Rookery Pub Fine Dining opened in May of 2008 in the lower level of the building also housing Cable Nature Lodge, a distinctive seven guest room inn.
The building originally was constructed as a restaurant in 1978 by Doc Kliszcz, a popular local dentist who had long dreamed of opening a Polish eatery to showcase his culinary heritage. The formal name of the new establishment was Kliszcz’s Karczma (Polish for “rustic country inn”) but was soon dubbed The Polish Palace. Current owner of the property, Bill Brakken, worked for Doc as a bartender the first year the original restaurant opened.
Sadly, Doc died a few years after opening his restaurant and the building went through several changes in ownership and use over the years. It last was operated as the Red Gate Inn, which closed in 2000.
Bill hadn’t been inside the building in more than 25 years when he happened to see it listed for sale in early 2005 and took a look on a nostalgic whim. He opened Cable Nature Lodge several months later in the upper level space once housing the various restaurants. Rookery Pub Fine Dining opened three years later following a major renovation of the building’s previously unfinished lower level.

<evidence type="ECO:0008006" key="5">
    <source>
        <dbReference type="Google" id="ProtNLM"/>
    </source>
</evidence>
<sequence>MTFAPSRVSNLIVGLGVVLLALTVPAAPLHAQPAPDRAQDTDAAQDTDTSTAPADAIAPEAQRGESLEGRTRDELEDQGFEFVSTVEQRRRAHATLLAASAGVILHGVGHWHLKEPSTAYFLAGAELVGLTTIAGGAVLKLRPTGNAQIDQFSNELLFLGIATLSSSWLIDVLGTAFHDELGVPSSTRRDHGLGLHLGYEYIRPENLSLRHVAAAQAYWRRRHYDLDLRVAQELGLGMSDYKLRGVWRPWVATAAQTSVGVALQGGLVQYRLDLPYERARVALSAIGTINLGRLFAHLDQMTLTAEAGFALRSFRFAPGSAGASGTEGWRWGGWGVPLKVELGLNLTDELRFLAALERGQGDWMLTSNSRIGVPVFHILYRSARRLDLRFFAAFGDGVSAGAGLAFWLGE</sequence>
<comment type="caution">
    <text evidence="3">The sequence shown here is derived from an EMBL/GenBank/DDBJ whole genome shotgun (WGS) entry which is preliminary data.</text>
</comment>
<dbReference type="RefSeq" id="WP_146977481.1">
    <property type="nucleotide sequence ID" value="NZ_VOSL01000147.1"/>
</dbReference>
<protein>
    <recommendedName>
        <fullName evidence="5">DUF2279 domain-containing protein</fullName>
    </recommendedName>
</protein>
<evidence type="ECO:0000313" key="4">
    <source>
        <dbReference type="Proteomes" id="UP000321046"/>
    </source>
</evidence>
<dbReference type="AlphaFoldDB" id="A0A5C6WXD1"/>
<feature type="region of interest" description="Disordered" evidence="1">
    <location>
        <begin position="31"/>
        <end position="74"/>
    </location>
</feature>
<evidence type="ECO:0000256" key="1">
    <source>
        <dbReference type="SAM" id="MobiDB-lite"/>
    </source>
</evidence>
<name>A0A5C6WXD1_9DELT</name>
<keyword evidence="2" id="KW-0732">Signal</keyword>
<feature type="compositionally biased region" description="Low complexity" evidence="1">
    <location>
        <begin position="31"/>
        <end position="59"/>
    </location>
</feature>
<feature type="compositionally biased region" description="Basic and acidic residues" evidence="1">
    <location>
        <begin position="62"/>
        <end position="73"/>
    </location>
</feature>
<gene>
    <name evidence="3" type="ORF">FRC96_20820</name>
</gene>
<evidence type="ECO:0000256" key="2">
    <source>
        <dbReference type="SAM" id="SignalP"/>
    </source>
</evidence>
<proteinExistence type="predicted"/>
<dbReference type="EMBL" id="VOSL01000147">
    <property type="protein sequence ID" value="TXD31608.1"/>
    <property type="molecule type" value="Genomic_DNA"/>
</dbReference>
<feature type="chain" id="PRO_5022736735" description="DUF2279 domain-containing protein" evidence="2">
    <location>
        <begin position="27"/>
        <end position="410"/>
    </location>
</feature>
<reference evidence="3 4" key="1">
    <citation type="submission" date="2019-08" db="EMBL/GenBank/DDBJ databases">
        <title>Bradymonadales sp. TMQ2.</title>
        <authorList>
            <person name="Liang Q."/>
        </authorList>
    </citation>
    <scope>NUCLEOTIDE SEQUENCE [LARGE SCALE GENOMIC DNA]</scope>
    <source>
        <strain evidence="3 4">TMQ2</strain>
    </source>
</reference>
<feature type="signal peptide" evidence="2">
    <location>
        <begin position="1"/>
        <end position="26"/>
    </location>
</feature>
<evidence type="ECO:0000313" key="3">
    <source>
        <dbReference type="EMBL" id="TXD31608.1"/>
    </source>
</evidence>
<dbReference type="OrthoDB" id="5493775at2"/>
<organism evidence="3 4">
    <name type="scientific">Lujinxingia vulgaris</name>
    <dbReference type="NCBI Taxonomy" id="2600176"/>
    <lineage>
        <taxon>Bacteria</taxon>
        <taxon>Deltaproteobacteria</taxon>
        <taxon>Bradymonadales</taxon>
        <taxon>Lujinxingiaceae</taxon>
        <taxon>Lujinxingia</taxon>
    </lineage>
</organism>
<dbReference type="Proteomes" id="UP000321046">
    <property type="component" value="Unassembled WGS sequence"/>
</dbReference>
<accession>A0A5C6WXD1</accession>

Many curious guests inquire about the origin and meaning behind the restaurant’s name. A rookery is a colony of breeding animals, generally birds. There is a great blue heron rookery located in a wetland on national forest land about a half mile north of the restaurant. Furthermore, a heron already was being used as a logo for the lodge — so naming the restaurant for a great blue heron nesting colony was a natural way to link the two businesses together. And finally, the concept of rookery as a social gathering place nicely complements our aspirations for Rookery Pub Fine Dining.